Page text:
The U.N. High Commissioner for Human Rights Navi Pillay has warned that the widespread attacks against protesters in Libya amounts to crimes against humanity. Witnesses in Tripoli have reported Libyan fighter jets and helicopter gunships have been used to attack protesters who are calling for an end to Muammar Gaddafi’s four-decade rule. At least 300 people have reportedly died in recent days, and tens of thousands of foreigners are attempting to flee the country. Gaddafi briefly appeared on state television Monday to say he is still in Libya; however, his grip on the country appears to be weakening. Opposition forces now control the eastern part of Libya, and numerous Libyan diplomats and soldiers have defected and voiced support for the opposition.
In New York City, Ibrahim Dabbashi, Libya’s deputy ambassador to the United Nations, accused Gaddafi of committing genocide.
Ibrahim Dabbashi, deputy ambassador to the United Nations: “No, we are not with Gaddafi, we have never been with Gaddafi. We are with the people, and we just made a statement to ask the international community to intervene to do something to help the Libyan people, who is facing genocide now in Tripoli. And he has been facing also crimes against humanity in all the eastern cities of Libya.”
Many Libyan-American activists have criticized the Obama administration for its minimal response to the bloody crackdown on protests by the Libyan government. President Obama last mentioned Libya on Friday. U.S. Secretary of State Hillary Clinton has not said anything publicly but issued a statement Monday calling for a halt to the “unacceptable bloodshed.”
In recent years, Libya has strengthened its ties to the United States and many European nations. Two years ago, the U.S. firm General Dynamics signed a $165 million contract to arm the Libyan Armed Forces’ elite second brigade. Halliburton, Shell, Raytheon, Dow Chemical and Chevron are all members of the U.S.-Libya Business Association. And in 2009, it was revealed that British forces were training Libyan special forces in counterterrorism techniques.
Reed Brody of Human Rights Watch called on the international community to respond to the mass killings.
Human Rights Watch spokesperson, Reed Brody: '’We would like to see friends of Libya, the African Union, the European Union, make clear that this violence against unarmed protesters has to stop, that these are crimes that are being committed and that those who commit them could be brought to justice. We would like to see a total cutoff of military and security aid to Libya and demand that Libya restore the internet and allow journalists and human rights groups in to see what is really happening.'’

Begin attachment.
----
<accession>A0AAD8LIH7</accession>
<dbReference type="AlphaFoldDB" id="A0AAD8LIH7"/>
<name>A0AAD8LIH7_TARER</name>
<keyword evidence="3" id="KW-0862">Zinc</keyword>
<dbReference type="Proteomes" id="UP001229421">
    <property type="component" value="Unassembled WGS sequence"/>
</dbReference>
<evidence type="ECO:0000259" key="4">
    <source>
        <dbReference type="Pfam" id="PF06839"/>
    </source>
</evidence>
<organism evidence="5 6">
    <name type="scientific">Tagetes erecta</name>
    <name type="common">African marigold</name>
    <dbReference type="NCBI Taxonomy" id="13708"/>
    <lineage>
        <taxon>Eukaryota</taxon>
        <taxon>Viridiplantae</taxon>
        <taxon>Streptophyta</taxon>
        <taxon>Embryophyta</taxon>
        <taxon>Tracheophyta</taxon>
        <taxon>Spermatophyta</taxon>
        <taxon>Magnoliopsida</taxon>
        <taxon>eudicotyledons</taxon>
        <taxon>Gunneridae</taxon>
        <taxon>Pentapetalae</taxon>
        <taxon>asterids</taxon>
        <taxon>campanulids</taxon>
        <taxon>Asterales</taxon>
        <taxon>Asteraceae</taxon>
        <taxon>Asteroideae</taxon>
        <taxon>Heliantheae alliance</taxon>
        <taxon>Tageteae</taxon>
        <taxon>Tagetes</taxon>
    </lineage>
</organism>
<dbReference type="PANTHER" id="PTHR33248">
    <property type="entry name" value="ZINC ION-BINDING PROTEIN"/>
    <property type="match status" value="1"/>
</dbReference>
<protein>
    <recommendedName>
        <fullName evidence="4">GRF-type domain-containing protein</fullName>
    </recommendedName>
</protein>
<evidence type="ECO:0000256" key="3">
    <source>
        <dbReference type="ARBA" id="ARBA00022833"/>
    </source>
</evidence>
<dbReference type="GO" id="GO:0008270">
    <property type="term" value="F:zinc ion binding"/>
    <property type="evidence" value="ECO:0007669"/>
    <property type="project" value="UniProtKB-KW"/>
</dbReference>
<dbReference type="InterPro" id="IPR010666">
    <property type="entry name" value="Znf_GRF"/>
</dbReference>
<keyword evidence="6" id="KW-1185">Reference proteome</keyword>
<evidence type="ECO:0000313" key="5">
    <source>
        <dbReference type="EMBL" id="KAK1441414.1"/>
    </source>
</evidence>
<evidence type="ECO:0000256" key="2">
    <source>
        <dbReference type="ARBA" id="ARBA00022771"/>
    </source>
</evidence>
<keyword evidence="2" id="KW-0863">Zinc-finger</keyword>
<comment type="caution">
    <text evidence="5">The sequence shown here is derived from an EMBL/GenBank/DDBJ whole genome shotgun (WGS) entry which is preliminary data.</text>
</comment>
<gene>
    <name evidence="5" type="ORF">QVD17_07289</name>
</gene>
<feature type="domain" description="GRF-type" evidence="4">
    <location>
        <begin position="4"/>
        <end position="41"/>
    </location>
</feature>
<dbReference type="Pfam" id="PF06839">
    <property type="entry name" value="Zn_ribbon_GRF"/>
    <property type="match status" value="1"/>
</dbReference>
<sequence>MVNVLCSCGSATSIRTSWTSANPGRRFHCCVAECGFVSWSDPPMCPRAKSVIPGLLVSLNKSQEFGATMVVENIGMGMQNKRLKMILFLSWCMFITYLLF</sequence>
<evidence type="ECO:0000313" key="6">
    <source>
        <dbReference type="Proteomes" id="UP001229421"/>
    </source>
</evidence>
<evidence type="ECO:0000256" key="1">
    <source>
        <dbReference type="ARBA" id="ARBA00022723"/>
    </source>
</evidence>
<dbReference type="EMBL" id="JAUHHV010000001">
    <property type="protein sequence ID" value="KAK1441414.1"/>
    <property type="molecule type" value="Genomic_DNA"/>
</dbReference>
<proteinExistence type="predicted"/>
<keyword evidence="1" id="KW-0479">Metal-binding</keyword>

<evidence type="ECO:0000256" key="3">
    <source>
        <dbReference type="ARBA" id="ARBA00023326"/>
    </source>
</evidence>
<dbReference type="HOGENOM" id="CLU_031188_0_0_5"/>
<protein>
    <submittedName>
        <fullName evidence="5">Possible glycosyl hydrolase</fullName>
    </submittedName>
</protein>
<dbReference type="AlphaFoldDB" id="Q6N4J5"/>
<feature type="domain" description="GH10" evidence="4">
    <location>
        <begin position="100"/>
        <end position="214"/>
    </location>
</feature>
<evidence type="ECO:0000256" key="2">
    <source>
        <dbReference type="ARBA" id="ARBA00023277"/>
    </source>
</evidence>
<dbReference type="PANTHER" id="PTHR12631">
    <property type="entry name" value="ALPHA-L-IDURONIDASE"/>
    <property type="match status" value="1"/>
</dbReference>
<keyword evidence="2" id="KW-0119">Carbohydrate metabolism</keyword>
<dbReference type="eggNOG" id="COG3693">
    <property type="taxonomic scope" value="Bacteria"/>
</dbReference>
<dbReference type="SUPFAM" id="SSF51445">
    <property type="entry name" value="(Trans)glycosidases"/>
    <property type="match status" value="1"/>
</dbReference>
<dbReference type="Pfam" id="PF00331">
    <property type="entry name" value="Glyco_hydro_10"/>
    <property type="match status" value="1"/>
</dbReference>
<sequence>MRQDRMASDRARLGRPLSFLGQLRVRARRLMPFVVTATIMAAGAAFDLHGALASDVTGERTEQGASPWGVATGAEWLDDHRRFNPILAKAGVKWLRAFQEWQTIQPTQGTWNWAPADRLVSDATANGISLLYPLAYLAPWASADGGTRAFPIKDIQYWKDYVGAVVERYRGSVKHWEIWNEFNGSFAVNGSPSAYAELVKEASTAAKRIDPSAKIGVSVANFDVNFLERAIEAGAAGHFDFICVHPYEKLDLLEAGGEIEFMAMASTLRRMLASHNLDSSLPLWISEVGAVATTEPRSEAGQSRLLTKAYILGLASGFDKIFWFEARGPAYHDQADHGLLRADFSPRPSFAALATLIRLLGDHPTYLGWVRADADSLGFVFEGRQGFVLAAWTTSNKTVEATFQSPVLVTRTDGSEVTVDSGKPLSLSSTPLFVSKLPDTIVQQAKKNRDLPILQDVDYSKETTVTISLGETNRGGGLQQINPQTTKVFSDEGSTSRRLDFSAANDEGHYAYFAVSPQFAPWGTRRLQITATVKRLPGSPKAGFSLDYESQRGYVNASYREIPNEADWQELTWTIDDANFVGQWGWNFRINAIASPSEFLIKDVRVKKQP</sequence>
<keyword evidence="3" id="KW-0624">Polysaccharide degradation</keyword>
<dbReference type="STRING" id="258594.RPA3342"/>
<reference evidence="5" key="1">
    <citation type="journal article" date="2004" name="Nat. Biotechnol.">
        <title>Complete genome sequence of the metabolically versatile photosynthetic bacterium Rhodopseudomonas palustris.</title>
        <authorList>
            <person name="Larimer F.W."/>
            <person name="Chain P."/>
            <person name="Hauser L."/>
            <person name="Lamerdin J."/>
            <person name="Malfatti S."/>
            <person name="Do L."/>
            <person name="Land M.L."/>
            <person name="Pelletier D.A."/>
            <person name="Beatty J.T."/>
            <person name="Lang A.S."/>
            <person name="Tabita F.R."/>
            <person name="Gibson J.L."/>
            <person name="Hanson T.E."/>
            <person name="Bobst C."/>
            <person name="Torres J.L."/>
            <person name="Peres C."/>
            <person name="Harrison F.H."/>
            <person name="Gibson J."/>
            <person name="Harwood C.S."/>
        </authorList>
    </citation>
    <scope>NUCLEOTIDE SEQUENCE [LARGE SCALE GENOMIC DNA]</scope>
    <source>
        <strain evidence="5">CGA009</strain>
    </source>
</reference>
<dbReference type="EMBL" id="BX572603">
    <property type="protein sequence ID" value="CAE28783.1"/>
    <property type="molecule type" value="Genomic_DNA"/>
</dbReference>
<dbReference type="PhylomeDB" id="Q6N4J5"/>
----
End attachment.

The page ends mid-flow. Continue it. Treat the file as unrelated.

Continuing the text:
Egypt’s public prosecutor has requested the freezing of all foreign assets held by former Egyptian President Hosni Mubarak and his family.
The King of Bahrain has ordered the release of some political prisoners following a week of pro-democracy protests in the Gulf nation.
Iranian authorities have detained the son of opposition leader Mehdi Karroubi.
In Wisconsin, massive public protests continue against Republican Governor Scott Walker’s plan to strip most public workers of collective bargaining rights. On Monday, Walker again refused to negotiate over the bill.
More information has come to light about the close ties between Wisconsin Governor Scott Walker and David and Charles Koch, the billionaire brothers who helped bankroll the Tea Party movement. According to Wisconsin campaign finance filings, Koch Industries funneled $43,000 to Walker’s gubernatorial campaign, making it one of Walker’s biggest contributors. In addition, Koch Industries gave more than $1 million to the Republican Governors Association, which played a key role in the Wisconsin race. Since taking office, Walker has been in close contact with Americans for Prosperity, a Koch-funded organization. The head of the organization, Tim Phillips, told the New York Times that his group had worked behind the scenes to try to encourage a union showdown in Wisconsin.
The arrest of Raymond Davis has set off a diplomatic crisis between the United States and Pakistan and has provided the world a glimpse of the secret U.S. war in Pakistan. Pakistani authorities claim Davis acted with excessive force in shooting the men 10 times from both inside and outside of his car. One of the victims was shot in the back as he fled. Upon his arrest, Davis was found in possession surveillance equipment, large amounts of ammunition and a camera that included photos of madrassas and prohibited installations along the border of India.